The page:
My plan is to draft a letter from our DBSA group--perhaps to newspapers in that town and ours, perhaps to the school, perhaps both, reminding people about our DBSA groups function, and the risk factors for youth suicide, including the bullied and those bullying.

Will answer question #2 next.


As a past swim coach, I have seen issues in terms of teens that appeared fairly clearly defined in terms of being isolated from peers, disinterested in school or social activities, and/ or demonstrated a sudden decrease in performance related to school, work, or sports. Though it was very tough, there have been times that I stated to parents that a psychological evaluation may be necessary. Though I did not have specific education regarding suicide at that time, I did feel that teens are at increased risk for depression and potential suicide due to pressures and conflicts that may arise within families, schools or social organizations, as well as intimate relationships. In addition, I met a fair number of teens that appeared to have a prolonged dependency on their families, and they appeared rather "stuck" in that phase. Several times I felt that those teens were not equipped to move into adulthood, versus the opinion of some other adults who felt that those teens were just low energy or not mature. As a coach, and ultimately as a licensed chemical dependency counselor, I opted to nurture those teens by holding conversations with them as individuals, stating to them that this crisis time would be resolved if they accepted help. This seemed to go a long way with them, though the stagnation they felt was a very significant conflict. Still, I encouraged them to know that they could still be successful. To me, developing this basic sense of trust with them was very important. Ultimately, I opted to coach younger ages also each summer, as I felt it vital to nurture children in elementary and middle school years, as well as in adolescence.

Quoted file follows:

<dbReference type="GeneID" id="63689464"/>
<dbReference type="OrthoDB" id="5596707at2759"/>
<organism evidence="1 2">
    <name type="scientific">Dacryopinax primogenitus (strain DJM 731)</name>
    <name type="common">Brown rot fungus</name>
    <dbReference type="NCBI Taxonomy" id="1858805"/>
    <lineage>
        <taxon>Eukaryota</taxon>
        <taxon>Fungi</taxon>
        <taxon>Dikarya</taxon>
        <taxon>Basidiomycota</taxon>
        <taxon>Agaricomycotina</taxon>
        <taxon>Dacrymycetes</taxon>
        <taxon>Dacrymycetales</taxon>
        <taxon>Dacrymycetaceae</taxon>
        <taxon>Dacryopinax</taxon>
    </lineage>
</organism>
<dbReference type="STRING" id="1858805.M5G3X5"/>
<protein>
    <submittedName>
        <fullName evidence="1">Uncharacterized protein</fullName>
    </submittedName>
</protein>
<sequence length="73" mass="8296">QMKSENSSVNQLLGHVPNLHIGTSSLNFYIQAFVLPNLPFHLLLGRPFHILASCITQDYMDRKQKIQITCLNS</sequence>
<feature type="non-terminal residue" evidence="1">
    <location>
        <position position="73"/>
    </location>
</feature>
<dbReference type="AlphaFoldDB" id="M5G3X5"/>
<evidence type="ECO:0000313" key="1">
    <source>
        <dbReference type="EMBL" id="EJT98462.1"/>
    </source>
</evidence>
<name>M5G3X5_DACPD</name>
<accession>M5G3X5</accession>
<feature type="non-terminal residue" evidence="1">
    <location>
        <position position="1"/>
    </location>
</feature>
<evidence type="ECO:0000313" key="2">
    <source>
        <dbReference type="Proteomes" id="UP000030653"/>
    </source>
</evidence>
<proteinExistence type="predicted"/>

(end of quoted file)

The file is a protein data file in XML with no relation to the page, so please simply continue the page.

Overall, as a coach and role model, I did what I could to help teens as they faced conflict. I felt it very important to help them plan for the future in the ways that I could. I formed appropriately close relationships with them, and helped them feel a stronger sense of identity as athletes, teammates and community members. Still, when psychological evaluations or psychiatric appointments were necessary, barriers did exhibit themselves. Some of that included getting other adults to also take prompt action in terms of having open and frank dialogues with those teens, particularly as it related to the possibility of suicide. 

As a present licensed chemical dependency counselor, researching which clinicians to call for teens took time and effort. At present, I know one excellent psychologist who works with teens, yet access is hard to come by due to long waiting lists. That being said, I know people in the mental health niche in larger towns who have been able to help with access, though families typically have to travel to those larger cities to get their teen's needs met. 


@kimgallen Very soon upon diving into Kim's narrative of her specific approach as a coach and role model, I felt energized! I could see and hear her making direct eye contact, smiling to the other person, and using her voice tone/words to make a hope-inducing impact! An automatic thought was to copy some of Kim's sentences into my response; however, that's not necessary because we can all read it ourselves in her post and know her in action! As I have been responding today to all, starting with Craig, I find the commonality of communication. I credit this unit for causing me to open my eyes wider, nod my head more, smile, and give more active listening cues to each individual whom I have opportunity to communicate with. It starts one to one.

Finally, Kim's encouragement to youth that the "crisis time would be resolved" (See. . .I did finally quote directly!) helped me remember once again my special mother, whose voice I hear in my memory from the first decade of the new millennium: "You WILL get through this."

Thank you.